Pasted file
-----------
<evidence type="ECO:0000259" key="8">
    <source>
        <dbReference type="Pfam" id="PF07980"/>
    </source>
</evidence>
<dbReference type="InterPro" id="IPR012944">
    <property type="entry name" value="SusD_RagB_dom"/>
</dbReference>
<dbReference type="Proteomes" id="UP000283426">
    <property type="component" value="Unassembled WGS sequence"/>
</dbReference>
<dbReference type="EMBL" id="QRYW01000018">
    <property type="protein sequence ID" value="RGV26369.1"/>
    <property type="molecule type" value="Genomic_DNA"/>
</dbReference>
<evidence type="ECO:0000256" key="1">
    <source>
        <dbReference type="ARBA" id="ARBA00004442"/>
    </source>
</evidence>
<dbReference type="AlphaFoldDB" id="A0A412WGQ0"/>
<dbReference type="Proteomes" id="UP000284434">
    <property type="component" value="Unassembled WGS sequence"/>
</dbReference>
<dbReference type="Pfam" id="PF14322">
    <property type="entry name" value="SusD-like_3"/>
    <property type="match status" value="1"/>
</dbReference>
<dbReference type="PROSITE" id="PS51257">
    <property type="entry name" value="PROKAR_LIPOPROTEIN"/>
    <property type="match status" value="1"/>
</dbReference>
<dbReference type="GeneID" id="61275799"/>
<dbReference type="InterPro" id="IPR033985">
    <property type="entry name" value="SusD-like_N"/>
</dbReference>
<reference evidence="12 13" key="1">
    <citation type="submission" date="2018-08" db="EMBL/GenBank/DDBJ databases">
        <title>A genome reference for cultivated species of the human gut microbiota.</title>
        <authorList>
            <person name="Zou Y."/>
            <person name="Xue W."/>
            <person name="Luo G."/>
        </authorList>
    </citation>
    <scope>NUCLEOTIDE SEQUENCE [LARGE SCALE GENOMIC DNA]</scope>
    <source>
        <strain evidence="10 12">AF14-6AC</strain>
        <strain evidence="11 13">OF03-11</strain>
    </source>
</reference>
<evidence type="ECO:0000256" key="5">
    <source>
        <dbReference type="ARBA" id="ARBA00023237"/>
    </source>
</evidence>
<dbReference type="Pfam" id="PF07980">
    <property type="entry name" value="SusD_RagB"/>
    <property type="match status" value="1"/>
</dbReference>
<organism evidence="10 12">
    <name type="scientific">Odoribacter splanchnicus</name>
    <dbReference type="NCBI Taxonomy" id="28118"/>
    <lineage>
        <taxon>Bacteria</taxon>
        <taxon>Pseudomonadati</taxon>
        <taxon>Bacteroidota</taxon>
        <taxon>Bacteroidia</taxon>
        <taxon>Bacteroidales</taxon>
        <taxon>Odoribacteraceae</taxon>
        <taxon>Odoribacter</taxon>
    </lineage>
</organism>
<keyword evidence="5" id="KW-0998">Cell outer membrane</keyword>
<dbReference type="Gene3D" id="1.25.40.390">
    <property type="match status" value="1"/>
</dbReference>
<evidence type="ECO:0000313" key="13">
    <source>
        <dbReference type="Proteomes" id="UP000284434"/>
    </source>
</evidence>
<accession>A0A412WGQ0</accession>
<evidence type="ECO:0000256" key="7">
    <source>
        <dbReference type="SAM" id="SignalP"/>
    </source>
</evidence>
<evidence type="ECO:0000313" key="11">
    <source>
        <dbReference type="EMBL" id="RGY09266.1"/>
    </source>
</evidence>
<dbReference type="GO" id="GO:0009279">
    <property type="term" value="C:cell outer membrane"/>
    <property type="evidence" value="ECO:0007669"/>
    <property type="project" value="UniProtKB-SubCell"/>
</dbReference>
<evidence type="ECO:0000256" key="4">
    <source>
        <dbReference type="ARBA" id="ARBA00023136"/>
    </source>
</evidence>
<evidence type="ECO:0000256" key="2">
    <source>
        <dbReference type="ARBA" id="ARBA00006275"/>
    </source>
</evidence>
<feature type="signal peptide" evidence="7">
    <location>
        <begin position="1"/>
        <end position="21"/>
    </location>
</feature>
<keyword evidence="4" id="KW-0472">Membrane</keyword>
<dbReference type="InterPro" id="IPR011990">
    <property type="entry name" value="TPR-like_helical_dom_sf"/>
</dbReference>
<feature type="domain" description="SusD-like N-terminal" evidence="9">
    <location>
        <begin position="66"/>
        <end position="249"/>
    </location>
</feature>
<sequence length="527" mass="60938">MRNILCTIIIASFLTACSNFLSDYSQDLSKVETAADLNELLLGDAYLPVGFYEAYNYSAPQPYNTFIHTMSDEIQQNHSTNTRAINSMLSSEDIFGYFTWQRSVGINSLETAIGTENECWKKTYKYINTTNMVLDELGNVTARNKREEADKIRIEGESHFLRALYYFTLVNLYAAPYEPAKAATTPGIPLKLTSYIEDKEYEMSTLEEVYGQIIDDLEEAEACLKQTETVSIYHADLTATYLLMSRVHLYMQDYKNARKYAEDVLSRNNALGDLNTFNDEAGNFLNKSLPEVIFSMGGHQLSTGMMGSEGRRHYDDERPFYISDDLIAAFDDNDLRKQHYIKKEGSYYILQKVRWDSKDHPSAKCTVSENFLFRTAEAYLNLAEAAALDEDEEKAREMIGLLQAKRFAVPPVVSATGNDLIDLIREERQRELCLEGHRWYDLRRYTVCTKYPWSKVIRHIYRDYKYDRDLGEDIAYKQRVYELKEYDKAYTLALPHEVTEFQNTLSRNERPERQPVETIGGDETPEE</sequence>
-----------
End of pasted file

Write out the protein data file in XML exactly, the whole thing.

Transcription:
<evidence type="ECO:0000259" key="8">
    <source>
        <dbReference type="Pfam" id="PF07980"/>
    </source>
</evidence>
<dbReference type="InterPro" id="IPR012944">
    <property type="entry name" value="SusD_RagB_dom"/>
</dbReference>
<dbReference type="Proteomes" id="UP000283426">
    <property type="component" value="Unassembled WGS sequence"/>
</dbReference>
<dbReference type="EMBL" id="QRYW01000018">
    <property type="protein sequence ID" value="RGV26369.1"/>
    <property type="molecule type" value="Genomic_DNA"/>
</dbReference>
<evidence type="ECO:0000256" key="1">
    <source>
        <dbReference type="ARBA" id="ARBA00004442"/>
    </source>
</evidence>
<dbReference type="AlphaFoldDB" id="A0A412WGQ0"/>
<dbReference type="Proteomes" id="UP000284434">
    <property type="component" value="Unassembled WGS sequence"/>
</dbReference>
<dbReference type="Pfam" id="PF14322">
    <property type="entry name" value="SusD-like_3"/>
    <property type="match status" value="1"/>
</dbReference>
<dbReference type="PROSITE" id="PS51257">
    <property type="entry name" value="PROKAR_LIPOPROTEIN"/>
    <property type="match status" value="1"/>
</dbReference>
<dbReference type="GeneID" id="61275799"/>
<dbReference type="InterPro" id="IPR033985">
    <property type="entry name" value="SusD-like_N"/>
</dbReference>
<reference evidence="12 13" key="1">
    <citation type="submission" date="2018-08" db="EMBL/GenBank/DDBJ databases">
        <title>A genome reference for cultivated species of the human gut microbiota.</title>
        <authorList>
            <person name="Zou Y."/>
            <person name="Xue W."/>
            <person name="Luo G."/>
        </authorList>
    </citation>
    <scope>NUCLEOTIDE SEQUENCE [LARGE SCALE GENOMIC DNA]</scope>
    <source>
        <strain evidence="10 12">AF14-6AC</strain>
        <strain evidence="11 13">OF03-11</strain>
    </source>
</reference>
<evidence type="ECO:0000256" key="5">
    <source>
        <dbReference type="ARBA" id="ARBA00023237"/>
    </source>
</evidence>
<dbReference type="Pfam" id="PF07980">
    <property type="entry name" value="SusD_RagB"/>
    <property type="match status" value="1"/>
</dbReference>
<organism evidence="10 12">
    <name type="scientific">Odoribacter splanchnicus</name>
    <dbReference type="NCBI Taxonomy" id="28118"/>
    <lineage>
        <taxon>Bacteria</taxon>
        <taxon>Pseudomonadati</taxon>
        <taxon>Bacteroidota</taxon>
        <taxon>Bacteroidia</taxon>
        <taxon>Bacteroidales</taxon>
        <taxon>Odoribacteraceae</taxon>
        <taxon>Odoribacter</taxon>
    </lineage>
</organism>
<keyword evidence="5" id="KW-0998">Cell outer membrane</keyword>
<dbReference type="Gene3D" id="1.25.40.390">
    <property type="match status" value="1"/>
</dbReference>
<evidence type="ECO:0000313" key="13">
    <source>
        <dbReference type="Proteomes" id="UP000284434"/>
    </source>
</evidence>
<accession>A0A412WGQ0</accession>
<evidence type="ECO:0000256" key="7">
    <source>
        <dbReference type="SAM" id="SignalP"/>
    </source>
</evidence>
<evidence type="ECO:0000313" key="11">
    <source>
        <dbReference type="EMBL" id="RGY09266.1"/>
    </source>
</evidence>
<dbReference type="GO" id="GO:0009279">
    <property type="term" value="C:cell outer membrane"/>
    <property type="evidence" value="ECO:0007669"/>
    <property type="project" value="UniProtKB-SubCell"/>
</dbReference>
<evidence type="ECO:0000256" key="4">
    <source>
        <dbReference type="ARBA" id="ARBA00023136"/>
    </source>
</evidence>
<evidence type="ECO:0000256" key="2">
    <source>
        <dbReference type="ARBA" id="ARBA00006275"/>
    </source>
</evidence>
<feature type="signal peptide" evidence="7">
    <location>
        <begin position="1"/>
        <end position="21"/>
    </location>
</feature>
<keyword evidence="4" id="KW-0472">Membrane</keyword>
<dbReference type="InterPro" id="IPR011990">
    <property type="entry name" value="TPR-like_helical_dom_sf"/>
</dbReference>
<feature type="domain" description="SusD-like N-terminal" evidence="9">
    <location>
        <begin position="66"/>
        <end position="249"/>
    </location>
</feature>
<sequence length="527" mass="60938">MRNILCTIIIASFLTACSNFLSDYSQDLSKVETAADLNELLLGDAYLPVGFYEAYNYSAPQPYNTFIHTMSDEIQQNHSTNTRAINSMLSSEDIFGYFTWQRSVGINSLETAIGTENECWKKTYKYINTTNMVLDELGNVTARNKREEADKIRIEGESHFLRALYYFTLVNLYAAPYEPAKAATTPGIPLKLTSYIEDKEYEMSTLEEVYGQIIDDLEEAEACLKQTETVSIYHADLTATYLLMSRVHLYMQDYKNARKYAEDVLSRNNALGDLNTFNDEAGNFLNKSLPEVIFSMGGHQLSTGMMGSEGRRHYDDERPFYISDDLIAAFDDNDLRKQHYIKKEGSYYILQKVRWDSKDHPSAKCTVSENFLFRTAEAYLNLAEAAALDEDEEKAREMIGLLQAKRFAVPPVVSATGNDLIDLIREERQRELCLEGHRWYDLRRYTVCTKYPWSKVIRHIYRDYKYDRDLGEDIAYKQRVYELKEYDKAYTLALPHEVTEFQNTLSRNERPERQPVETIGGDETPEE</sequence>